weekly column by fitness experts Adam Wright and Jacqui Watson for the Waterford News & Star, in association with Kingfisher Fitness Club
HI folks! Adam here. I’ve been a fitness instructor and personal trainer for nearly 10 years and you can often find me loitering around the Kingfisher Club on the Tramore Road. A couple of weeks ago we talked about some of the basics… again. Energy balance, specificity, time and your own psychology. Foundational principles or concepts or issues that trip people up over and over again. This week I want to talk about another principle and the various methods you can use to apply it. It’s one that we’ve already discussed but these things often bear repeating. Progressive overload. The idea that to be more than you already are you have to do more than you’ve already done.
Only this morning during a training session one of my clients was discussing an issue a friend of theirs is having (let’s call her Gemima) where she’s taken up running. She’s gone from couch to 10km (Which is amazing! Go on, Gemima!) and she’s made some great progress towards her improved fitness and weight loss goals along the way. Absolutely fantastic, but now she’s stopped making progress and she can’t figure out why. She’s running 10km a couple of times a week but nothing is changing. Can you figure it out?
It’s because she’s gotten used to it. She’s comfortable. It’s likely she runs the same route, over the same hills, at the same kind of speed, the same number of times per week. In fact it’s very likely because if she was trying to go faster every time or was choosing a more difficult route with more hills or was going a little further each time she would still be making progress.
This is where progressive overload comes in. It’s a scientific principle developed by a gentleman named Thomas Delorme, M.D. and it states that in order for a muscle to grow, performance to increase, strength to be gained or any other similar improvement to be made the body must be placed under a tension, relevant to the desired improvement, that it has not experienced before.
Gemima is no longer placing her body under a tension that it has not experienced before. If she wants to make more progress she has to change the tension she’s putting herself under. The tension she applies will depend on the changes she desires, but the most common choice (and in fairness the most obvious) is more. Add another run or run further per run. Both would work but there are only so many hours in the day, she can’t keep adding more kilometres every time progress stalls until she’s running 24 hours a day. So what other solutions can we come up with? Let’s use a simple workout as an example…
A very simple workout
Pictured below is a very simple workout (originally created by World Powerlifting Champion Andy Bolton). Start a stopwatch and perform 5 kettlebell swings. Then stop and wait for the rest of the minute to go by. Then do another 5 and wait again. Do this for 5 minutes. Then follow the instructions pictured when you next perform the workout. It never takes more than 10 minutes to complete and allows us to examine progressive overload in several different ways.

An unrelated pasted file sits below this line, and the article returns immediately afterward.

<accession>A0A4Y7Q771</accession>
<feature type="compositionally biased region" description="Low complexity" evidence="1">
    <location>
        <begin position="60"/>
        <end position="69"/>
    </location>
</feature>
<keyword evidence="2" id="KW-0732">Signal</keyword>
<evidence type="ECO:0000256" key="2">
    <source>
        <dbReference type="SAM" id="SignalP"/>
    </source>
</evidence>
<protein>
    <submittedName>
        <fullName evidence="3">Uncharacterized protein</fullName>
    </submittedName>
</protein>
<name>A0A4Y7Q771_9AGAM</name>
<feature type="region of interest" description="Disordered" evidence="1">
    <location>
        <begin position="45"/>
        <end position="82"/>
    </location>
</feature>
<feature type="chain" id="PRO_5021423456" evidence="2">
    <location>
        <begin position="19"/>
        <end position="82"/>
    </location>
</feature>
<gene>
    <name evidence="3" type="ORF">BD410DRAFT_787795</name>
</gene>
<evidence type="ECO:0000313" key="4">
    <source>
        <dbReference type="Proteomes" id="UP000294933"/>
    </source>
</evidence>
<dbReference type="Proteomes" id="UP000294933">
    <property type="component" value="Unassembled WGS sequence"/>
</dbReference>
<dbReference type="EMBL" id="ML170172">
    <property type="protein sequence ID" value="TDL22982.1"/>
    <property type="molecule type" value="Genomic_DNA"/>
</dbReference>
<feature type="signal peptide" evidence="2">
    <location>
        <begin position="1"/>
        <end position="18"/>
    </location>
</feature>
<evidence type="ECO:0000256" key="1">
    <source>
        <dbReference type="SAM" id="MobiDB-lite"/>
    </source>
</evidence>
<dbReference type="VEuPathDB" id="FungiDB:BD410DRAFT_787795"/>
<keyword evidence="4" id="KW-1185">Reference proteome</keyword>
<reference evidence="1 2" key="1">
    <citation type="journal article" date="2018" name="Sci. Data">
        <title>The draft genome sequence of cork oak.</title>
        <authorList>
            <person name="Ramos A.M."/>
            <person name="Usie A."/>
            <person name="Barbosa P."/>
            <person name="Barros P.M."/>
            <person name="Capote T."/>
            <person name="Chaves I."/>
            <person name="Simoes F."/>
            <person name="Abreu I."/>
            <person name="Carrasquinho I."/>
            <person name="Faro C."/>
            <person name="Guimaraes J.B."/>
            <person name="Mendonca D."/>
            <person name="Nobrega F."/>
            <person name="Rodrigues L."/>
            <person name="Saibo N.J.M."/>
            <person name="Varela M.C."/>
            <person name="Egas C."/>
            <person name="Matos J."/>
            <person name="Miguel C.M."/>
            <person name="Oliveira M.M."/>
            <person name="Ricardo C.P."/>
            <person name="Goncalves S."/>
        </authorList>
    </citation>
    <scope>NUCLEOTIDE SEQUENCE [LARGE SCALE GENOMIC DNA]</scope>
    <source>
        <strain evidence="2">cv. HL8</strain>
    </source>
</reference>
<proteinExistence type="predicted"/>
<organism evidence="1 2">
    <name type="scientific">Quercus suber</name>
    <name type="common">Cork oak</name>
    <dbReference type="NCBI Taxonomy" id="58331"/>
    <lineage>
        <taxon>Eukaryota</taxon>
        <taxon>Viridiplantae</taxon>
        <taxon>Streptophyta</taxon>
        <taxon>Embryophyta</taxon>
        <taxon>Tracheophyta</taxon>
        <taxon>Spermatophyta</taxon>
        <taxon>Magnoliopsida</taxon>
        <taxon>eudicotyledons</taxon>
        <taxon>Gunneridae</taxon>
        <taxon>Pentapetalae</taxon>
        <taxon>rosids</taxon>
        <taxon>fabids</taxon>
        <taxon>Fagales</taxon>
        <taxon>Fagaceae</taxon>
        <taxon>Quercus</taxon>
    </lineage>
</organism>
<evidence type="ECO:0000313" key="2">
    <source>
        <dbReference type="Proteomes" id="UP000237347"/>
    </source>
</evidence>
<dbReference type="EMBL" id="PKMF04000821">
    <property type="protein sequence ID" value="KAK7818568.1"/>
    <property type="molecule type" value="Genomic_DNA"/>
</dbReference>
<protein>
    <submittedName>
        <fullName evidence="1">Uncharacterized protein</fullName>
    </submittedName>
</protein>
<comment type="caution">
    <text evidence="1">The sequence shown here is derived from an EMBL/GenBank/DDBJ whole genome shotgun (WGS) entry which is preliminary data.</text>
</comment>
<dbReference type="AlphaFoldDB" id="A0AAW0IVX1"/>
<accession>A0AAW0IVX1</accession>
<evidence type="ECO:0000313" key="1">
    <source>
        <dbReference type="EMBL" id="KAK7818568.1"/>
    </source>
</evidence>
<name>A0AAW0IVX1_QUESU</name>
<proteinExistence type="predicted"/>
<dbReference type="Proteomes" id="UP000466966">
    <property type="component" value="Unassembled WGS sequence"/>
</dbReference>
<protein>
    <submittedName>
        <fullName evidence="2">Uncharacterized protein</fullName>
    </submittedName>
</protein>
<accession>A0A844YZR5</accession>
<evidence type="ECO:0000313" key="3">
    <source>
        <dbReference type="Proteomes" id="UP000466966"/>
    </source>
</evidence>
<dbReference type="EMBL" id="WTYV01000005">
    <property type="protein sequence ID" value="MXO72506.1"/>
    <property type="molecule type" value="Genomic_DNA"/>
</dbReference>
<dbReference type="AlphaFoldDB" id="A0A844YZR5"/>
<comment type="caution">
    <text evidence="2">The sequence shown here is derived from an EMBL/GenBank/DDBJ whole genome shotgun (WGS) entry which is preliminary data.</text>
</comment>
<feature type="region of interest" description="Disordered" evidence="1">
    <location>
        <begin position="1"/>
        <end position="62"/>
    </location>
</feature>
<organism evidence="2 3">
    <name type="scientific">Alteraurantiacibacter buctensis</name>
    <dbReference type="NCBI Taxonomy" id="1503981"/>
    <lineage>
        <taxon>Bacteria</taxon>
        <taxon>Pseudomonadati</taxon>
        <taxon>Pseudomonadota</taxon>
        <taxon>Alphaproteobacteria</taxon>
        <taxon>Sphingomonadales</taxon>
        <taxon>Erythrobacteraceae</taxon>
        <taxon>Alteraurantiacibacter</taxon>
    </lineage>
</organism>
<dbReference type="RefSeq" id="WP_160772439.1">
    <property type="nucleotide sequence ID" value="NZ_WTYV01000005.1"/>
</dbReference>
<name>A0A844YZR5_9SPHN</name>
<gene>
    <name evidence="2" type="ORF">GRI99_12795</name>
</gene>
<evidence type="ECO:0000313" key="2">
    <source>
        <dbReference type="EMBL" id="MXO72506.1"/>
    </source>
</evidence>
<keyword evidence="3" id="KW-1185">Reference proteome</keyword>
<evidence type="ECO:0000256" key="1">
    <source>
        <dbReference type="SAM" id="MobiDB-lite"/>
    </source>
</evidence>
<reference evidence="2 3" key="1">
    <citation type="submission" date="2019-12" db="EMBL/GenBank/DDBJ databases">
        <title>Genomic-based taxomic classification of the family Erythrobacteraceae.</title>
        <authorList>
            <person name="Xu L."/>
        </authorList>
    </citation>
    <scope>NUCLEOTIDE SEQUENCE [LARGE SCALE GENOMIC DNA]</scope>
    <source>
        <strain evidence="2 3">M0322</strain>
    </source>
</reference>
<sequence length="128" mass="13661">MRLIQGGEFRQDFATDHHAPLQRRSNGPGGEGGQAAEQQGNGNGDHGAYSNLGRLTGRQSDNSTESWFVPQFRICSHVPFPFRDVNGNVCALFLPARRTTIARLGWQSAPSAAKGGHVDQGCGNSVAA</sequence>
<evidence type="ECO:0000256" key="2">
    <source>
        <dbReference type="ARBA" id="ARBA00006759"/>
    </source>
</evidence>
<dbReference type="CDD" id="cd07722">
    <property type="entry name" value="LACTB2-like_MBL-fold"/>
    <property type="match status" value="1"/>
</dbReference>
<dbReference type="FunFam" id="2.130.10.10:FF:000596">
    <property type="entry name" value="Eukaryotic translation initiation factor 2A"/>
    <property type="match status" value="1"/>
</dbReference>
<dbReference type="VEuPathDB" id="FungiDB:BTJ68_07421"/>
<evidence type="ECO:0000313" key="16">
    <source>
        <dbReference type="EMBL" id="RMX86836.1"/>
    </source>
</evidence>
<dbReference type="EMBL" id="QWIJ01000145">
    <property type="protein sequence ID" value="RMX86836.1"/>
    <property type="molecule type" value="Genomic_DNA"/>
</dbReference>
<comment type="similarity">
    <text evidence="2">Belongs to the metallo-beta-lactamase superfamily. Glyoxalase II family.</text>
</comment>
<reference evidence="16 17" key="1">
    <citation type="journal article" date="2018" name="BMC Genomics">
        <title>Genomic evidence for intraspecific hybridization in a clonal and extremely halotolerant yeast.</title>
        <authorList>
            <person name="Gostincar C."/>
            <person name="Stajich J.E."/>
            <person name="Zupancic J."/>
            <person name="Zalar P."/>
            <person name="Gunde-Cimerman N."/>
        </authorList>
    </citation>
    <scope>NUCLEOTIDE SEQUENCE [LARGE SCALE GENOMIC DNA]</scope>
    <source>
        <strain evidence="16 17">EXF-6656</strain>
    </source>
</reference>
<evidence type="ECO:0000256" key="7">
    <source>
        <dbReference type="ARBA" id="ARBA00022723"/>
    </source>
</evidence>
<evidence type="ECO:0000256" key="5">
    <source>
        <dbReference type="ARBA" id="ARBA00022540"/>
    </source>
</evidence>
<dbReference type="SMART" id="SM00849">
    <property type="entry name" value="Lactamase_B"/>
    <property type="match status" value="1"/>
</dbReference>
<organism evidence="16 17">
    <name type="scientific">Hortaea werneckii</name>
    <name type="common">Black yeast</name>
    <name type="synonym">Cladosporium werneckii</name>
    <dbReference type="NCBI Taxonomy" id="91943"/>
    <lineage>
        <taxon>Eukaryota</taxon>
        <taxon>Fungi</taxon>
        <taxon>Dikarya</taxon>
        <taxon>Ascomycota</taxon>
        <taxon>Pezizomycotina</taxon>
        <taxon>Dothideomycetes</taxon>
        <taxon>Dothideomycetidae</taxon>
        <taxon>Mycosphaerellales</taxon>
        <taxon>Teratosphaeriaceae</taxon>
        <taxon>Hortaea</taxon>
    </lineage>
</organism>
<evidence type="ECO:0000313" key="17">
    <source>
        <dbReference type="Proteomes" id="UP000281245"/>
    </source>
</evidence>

The first is by adding reps. The second is by adding sets. And the third is by adding load. We could also add complexity or reduce the recovery between rounds, but three variables will do for this example. What these simple little changes add up to is that, should we follow this program, our bodies will progressively be exposed to more and more tension (in the form of reps, sets and weight) ensuring that we never get comfortable and continue to make progress.
And this is where Gemima has fallen down. She isn’t adding more distance, or more speed, or more runs, or running carrying a weighted vest (I’m joking… this wouldn’t be a good idea for most people… but is actually still a valid solution)… or doing some kettlebells swings on top of her runs (changing up the stimulus is also a valid option too).
So let’s go Gemima! It’s time to up your game! However, as already stated, there are only 24 hours in a day so in the interest of being time efficient (and if running a marathon is not one of her goals) I would suggest these solutions for Gemima. (1) Train to run a little bit further in the same amount of time or (2) train to run the usual distance faster and have more time for other things or (3) if she’s happy with her fitness and the main goal is now weight management, keep the runs the same and eat a little less and as a result have the progression be performing the same feat with less fuel.
Regardless, for Gemima, if she wants to improve more than she already has she has to do more than she’s already done. And it’s the same for all of us. The methods can vary greatly, but the underlying principle is always there. And even if none of that made sense you still have an exercise program you can follow for the next while #SmileyFace
If you have questions after reading this send me a message on Facebook or Instagram @AdamWrightPT or come talk to me at one of my classes. You can find the Kingfisher Club’s class timetable at waterford.kingfisherclub.com as well as more information on the facilities and services we provide (we do have kettlebells!). Have a great week!